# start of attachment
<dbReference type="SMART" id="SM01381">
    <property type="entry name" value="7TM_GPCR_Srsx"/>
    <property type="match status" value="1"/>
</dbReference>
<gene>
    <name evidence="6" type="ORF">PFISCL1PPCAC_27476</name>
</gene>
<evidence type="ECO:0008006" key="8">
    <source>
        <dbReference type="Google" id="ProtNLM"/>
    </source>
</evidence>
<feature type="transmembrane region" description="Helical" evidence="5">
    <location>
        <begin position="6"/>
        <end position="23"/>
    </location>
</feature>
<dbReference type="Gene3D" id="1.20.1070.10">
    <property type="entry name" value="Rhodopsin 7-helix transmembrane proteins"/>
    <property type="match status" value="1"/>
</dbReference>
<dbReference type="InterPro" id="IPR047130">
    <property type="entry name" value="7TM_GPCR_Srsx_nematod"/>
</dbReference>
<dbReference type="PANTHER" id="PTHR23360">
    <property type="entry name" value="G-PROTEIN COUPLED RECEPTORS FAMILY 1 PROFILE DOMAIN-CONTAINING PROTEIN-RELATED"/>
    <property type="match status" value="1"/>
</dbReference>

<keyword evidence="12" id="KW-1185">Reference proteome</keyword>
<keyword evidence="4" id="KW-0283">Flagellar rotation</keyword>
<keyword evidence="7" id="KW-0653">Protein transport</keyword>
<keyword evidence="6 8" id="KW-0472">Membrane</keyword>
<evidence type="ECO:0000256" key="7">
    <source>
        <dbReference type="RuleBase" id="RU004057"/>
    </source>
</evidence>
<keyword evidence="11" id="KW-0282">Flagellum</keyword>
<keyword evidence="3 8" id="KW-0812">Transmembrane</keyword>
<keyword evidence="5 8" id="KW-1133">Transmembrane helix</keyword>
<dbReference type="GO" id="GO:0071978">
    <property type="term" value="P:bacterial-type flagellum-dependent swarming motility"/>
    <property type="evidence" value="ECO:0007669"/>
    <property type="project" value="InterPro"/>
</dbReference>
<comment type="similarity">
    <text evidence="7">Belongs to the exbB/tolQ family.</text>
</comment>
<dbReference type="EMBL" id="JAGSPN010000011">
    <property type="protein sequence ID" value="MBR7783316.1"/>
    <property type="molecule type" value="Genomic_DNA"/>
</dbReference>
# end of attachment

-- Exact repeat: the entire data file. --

<dbReference type="SMART" id="SM01381">
    <property type="entry name" value="7TM_GPCR_Srsx"/>
    <property type="match status" value="1"/>
</dbReference>
<gene>
    <name evidence="6" type="ORF">PFISCL1PPCAC_27476</name>
</gene>
<evidence type="ECO:0008006" key="8">
    <source>
        <dbReference type="Google" id="ProtNLM"/>
    </source>
</evidence>
<feature type="transmembrane region" description="Helical" evidence="5">
    <location>
        <begin position="6"/>
        <end position="23"/>
    </location>
</feature>
<dbReference type="Gene3D" id="1.20.1070.10">
    <property type="entry name" value="Rhodopsin 7-helix transmembrane proteins"/>
    <property type="match status" value="1"/>
</dbReference>
<dbReference type="InterPro" id="IPR047130">
    <property type="entry name" value="7TM_GPCR_Srsx_nematod"/>
</dbReference>
<dbReference type="PANTHER" id="PTHR23360">
    <property type="entry name" value="G-PROTEIN COUPLED RECEPTORS FAMILY 1 PROFILE DOMAIN-CONTAINING PROTEIN-RELATED"/>
    <property type="match status" value="1"/>
</dbReference>

<keyword evidence="12" id="KW-1185">Reference proteome</keyword>
<keyword evidence="4" id="KW-0283">Flagellar rotation</keyword>
<keyword evidence="7" id="KW-0653">Protein transport</keyword>
<keyword evidence="6 8" id="KW-0472">Membrane</keyword>
<evidence type="ECO:0000256" key="7">
    <source>
        <dbReference type="RuleBase" id="RU004057"/>
    </source>
</evidence>
<keyword evidence="11" id="KW-0282">Flagellum</keyword>
<keyword evidence="3 8" id="KW-0812">Transmembrane</keyword>
<keyword evidence="5 8" id="KW-1133">Transmembrane helix</keyword>
<dbReference type="GO" id="GO:0071978">
    <property type="term" value="P:bacterial-type flagellum-dependent swarming motility"/>
    <property type="evidence" value="ECO:0007669"/>
    <property type="project" value="InterPro"/>
</dbReference>
<comment type="similarity">
    <text evidence="7">Belongs to the exbB/tolQ family.</text>
</comment>
<dbReference type="EMBL" id="JAGSPN010000011">
    <property type="protein sequence ID" value="MBR7783316.1"/>
    <property type="molecule type" value="Genomic_DNA"/>
</dbReference>